Sunday, May 22, 2011

Going Down Day

Each semester there are two major travel events for students at Woodstock. Coming Up Day at the beginning and Going Down Day at the end. When the majority of students were from mission families stationed in small towns across northern India, these travel days sometimes meant two or three days on a train before arriving at Dehra Dun. Parents took turns chaperoning the students. Each person had a tin trunk with their possessions and a "bister," a canvas-covered bedroll containing bedding both for use on the train and in their dorm room once they arrived. Some had musical instruments and other assorted paraphernalia. You can only imagine the "tamasha" (somewhat chaotic major event) of corralling 20 school-age kids who were excited to see each other after the long winter break or eager to get home and see their family after a session in boarding.

Today Coming Up and Going Down are still major events, but very different. Very few people travel by train. A large number of students fly to/from Delhi and are brought to Mussoorie by bus. Students who live in Delhi or other areas within driving distance are driven up by their parents. Teachers chaperone parties to and from Delhi. Cars and taxis drive to Ridgewood where luggage is unloaded near the dorms instead of being carried by coolies from the Picture Palace bus stop.

Today (Sunday) is our Going Down day. Yesterday we packed up our trunks with clothing and some household items we have collected here. They are stored in the attic of the Quad. Three of the bearers who work here came about 4:00 and stowed it all away. We also packed up our suitcases -- we actually managed to have only one each, so no extra luggage fees going back. It seems we always have more than one bag per person on the way coming out, as we bring quite a lot of stuff for other people as well as for ourselves. We are leaving at 12:30 to have lunch with our friend Ajit in Dehra Dun, then catch the 5:00 Shatabdi Train to Delhi.

Last night was the second of the two Spring Concerts. Over two nights we heard three choirs, four string groups, and four bands. It was the first time all groups performed -- for some years, the beginning ensembles played earlier in the week at 4:00. It did make for long evenings -- two hours on Friday, two and a half on Saturday. But it was fun to see how well many of the groups are doing. Dan accompanied the beginning string groups on the piano and guest-conducted one piece with the Advanced Orchestra. After the concert last night, we hosted a gathering for all the music staff in our apartment. We used to do this regularly when we worked here, but it hasn't been happening in recent years. They all seemed to enjoy themselves, so maybe they'll continue it. The last people didn't leave until 11:30. And we got rid of all the food and most of the drinks!

So long for now. I'm not sure if I'll post from the visit to England on our way home; maybe after I get home and get my iPhoto up and running. We'll be returning to Woodstock in September.

Wednesday, May 18, 2011

License Plates

License plates on vehicles in India are different than those in North America. When you purchase the vehicle, you get a registration for life and it stays with the car despite ownership. The first two letters indicate the state of origin. The type styles vary depending on the dealership. This car is from Delhi. Around Mussoorie, we dread the influx of Delhi-wallas on the weekends.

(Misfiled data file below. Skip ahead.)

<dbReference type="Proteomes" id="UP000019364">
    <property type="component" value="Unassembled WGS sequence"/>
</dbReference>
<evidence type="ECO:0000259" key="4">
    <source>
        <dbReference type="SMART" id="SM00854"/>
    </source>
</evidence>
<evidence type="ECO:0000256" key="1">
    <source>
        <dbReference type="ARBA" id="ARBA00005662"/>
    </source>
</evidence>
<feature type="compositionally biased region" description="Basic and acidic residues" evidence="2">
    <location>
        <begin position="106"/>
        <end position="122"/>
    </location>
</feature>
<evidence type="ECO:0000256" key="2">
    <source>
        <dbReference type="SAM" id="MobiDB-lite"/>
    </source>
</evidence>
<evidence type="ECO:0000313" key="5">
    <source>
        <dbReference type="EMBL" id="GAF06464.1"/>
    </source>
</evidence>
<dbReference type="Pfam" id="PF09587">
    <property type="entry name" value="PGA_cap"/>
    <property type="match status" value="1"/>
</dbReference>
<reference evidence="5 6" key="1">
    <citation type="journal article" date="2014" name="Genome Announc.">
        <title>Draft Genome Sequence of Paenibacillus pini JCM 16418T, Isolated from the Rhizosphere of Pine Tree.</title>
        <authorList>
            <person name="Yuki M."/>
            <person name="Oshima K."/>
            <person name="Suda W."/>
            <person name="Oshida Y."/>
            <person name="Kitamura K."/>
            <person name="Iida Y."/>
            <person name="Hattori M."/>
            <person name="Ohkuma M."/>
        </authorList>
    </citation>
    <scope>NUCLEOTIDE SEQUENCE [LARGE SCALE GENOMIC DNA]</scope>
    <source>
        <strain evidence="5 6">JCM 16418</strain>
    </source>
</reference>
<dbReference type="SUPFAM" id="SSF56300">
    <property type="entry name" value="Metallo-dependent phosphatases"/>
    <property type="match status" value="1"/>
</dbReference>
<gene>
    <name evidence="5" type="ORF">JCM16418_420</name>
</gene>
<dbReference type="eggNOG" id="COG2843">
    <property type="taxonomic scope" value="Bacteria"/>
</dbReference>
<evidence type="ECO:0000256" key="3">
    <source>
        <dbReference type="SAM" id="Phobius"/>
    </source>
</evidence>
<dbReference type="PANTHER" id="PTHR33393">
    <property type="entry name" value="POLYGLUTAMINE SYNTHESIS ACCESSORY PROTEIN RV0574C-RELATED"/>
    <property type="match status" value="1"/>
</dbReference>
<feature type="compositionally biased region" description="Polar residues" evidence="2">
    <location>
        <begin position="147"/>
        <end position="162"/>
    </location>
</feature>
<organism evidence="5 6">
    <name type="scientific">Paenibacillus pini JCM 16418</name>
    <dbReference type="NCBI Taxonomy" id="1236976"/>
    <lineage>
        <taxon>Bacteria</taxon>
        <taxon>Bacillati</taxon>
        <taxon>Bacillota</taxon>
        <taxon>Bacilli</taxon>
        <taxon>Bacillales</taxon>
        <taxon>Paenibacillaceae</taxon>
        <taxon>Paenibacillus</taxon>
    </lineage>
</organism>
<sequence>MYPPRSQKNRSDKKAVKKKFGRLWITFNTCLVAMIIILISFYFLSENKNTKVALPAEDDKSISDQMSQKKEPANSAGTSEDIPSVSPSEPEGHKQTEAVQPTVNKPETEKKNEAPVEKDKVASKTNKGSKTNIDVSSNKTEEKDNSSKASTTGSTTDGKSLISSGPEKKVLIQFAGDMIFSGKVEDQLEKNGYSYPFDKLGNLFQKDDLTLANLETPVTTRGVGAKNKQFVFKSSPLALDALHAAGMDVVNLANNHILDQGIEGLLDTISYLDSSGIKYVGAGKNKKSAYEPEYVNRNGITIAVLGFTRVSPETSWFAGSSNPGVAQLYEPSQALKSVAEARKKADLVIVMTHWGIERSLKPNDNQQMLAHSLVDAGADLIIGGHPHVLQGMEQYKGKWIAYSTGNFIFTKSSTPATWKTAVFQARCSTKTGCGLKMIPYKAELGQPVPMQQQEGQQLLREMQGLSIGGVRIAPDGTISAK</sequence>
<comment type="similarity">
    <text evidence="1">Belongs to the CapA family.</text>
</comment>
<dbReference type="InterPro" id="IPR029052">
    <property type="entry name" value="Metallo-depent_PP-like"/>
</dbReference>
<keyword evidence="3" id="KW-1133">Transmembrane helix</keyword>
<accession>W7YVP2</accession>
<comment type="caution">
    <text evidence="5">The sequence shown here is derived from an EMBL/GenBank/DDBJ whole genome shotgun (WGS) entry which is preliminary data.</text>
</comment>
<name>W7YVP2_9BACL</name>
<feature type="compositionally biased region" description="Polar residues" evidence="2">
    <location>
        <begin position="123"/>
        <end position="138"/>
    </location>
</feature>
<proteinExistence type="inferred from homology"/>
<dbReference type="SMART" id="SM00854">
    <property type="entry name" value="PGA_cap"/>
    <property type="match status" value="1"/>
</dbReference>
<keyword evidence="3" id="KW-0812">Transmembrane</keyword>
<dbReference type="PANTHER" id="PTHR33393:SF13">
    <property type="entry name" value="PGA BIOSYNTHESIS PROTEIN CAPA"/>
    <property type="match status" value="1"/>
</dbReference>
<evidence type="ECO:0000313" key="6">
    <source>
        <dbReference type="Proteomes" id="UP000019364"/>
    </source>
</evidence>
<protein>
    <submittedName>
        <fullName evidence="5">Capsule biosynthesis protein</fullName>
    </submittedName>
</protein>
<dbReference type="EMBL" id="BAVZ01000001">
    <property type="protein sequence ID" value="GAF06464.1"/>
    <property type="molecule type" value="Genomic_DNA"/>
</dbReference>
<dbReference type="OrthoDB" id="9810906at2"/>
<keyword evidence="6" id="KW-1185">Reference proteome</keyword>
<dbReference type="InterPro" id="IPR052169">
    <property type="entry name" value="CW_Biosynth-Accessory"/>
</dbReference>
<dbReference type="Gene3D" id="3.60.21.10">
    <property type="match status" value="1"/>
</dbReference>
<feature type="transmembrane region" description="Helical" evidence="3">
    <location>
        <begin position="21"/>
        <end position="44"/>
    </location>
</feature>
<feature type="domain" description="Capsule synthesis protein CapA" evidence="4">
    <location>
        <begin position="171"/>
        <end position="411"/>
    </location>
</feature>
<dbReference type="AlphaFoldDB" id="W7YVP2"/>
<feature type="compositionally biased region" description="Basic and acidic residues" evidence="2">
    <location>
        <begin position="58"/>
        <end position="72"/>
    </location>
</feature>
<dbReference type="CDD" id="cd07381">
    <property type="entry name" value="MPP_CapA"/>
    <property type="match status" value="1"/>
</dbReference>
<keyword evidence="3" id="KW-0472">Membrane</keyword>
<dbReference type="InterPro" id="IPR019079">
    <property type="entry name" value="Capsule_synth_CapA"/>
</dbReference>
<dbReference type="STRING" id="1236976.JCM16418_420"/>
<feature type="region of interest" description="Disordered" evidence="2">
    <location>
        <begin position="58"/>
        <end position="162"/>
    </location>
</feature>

This car is from Kerala, in the far south. I'm glad I didn't have to drive it all the way up here!

A yellow license plate signifies a taxi, truck, or other vehicle for hire. The approximate age of this one is easy to figure out, as when this state became independent of Uttar Pradesh in 2000, it was first called Uttaranchal.

In 2007, the state name reverted to Uttarakhand, as the area had been known for many years. This scooter has a slightly italicized plate.

Sunday, May 15, 2011

Sunday WOSA Tea

Computer update:  I have a new hard drive, borrowed a startup disk and am back in business. However, only mail and internet work, as I don't have application disks to install software. I am using iPhoto on Dan's laptop in the meantime. Everything else is fine and can wait until I get home at the end of the month.

Every spring the graduating seniors at Woodstock are inducted into WOSA, the Woodstock Old Students Association, at a special tea. The first such tea recorded was in 1911, and we are celebrating the first 100 years of WOSA with a special event October 19-23.

Today was the tea for the class of 2011, Luminescence. It has been the custom for many years that each class has a special class word. Some years in the past it was a made-up word, but recently the classes have been choosing words that have a special meaning for them. Each class has a flag and the recent custom is that the flag is revealed at the WOSA tea.

In the morning all the Development Office staff were busily hanging flags from all the balconies around the Quad. By the time we were finished, it looked great. Here are a few views:

Just before the tea Dan was chatting with Saroj, long-time teacher and friend.


Two members of the class of 1950 were in attendance, including Bhavenesh, who welcomed the seniors into WOSA.

The staff band played before the tea and for several numbers during the program.

Students at the tables during the program.

The 2011 class flag unfurled by the two class governors. It is beautifully quilted.

In the evening, after all was still, I took a brief walk. The moon is almost full, shining over the quiet Quad.

Thursday, May 12, 2011

Morning Sounds

The Woodstock campus is a mountain-side bird sanctuary. I am not a good bird-watcher; I am usually still trying to find the bird by the time someone else has spotted and identified it. My mother is especially good at it; she is a long-time member of the Audubon Society. In the early mornings when it is just beginning to get light, the Himalayan Whistling Thrush sings. There must be a nest in a tree very near our bedroom window, because I often hear it--and it's loud. I have timed it as long as 10 full seconds, although 5 to 7 is usual. Click on XC19596 below and then the arrow to play this recording I found online.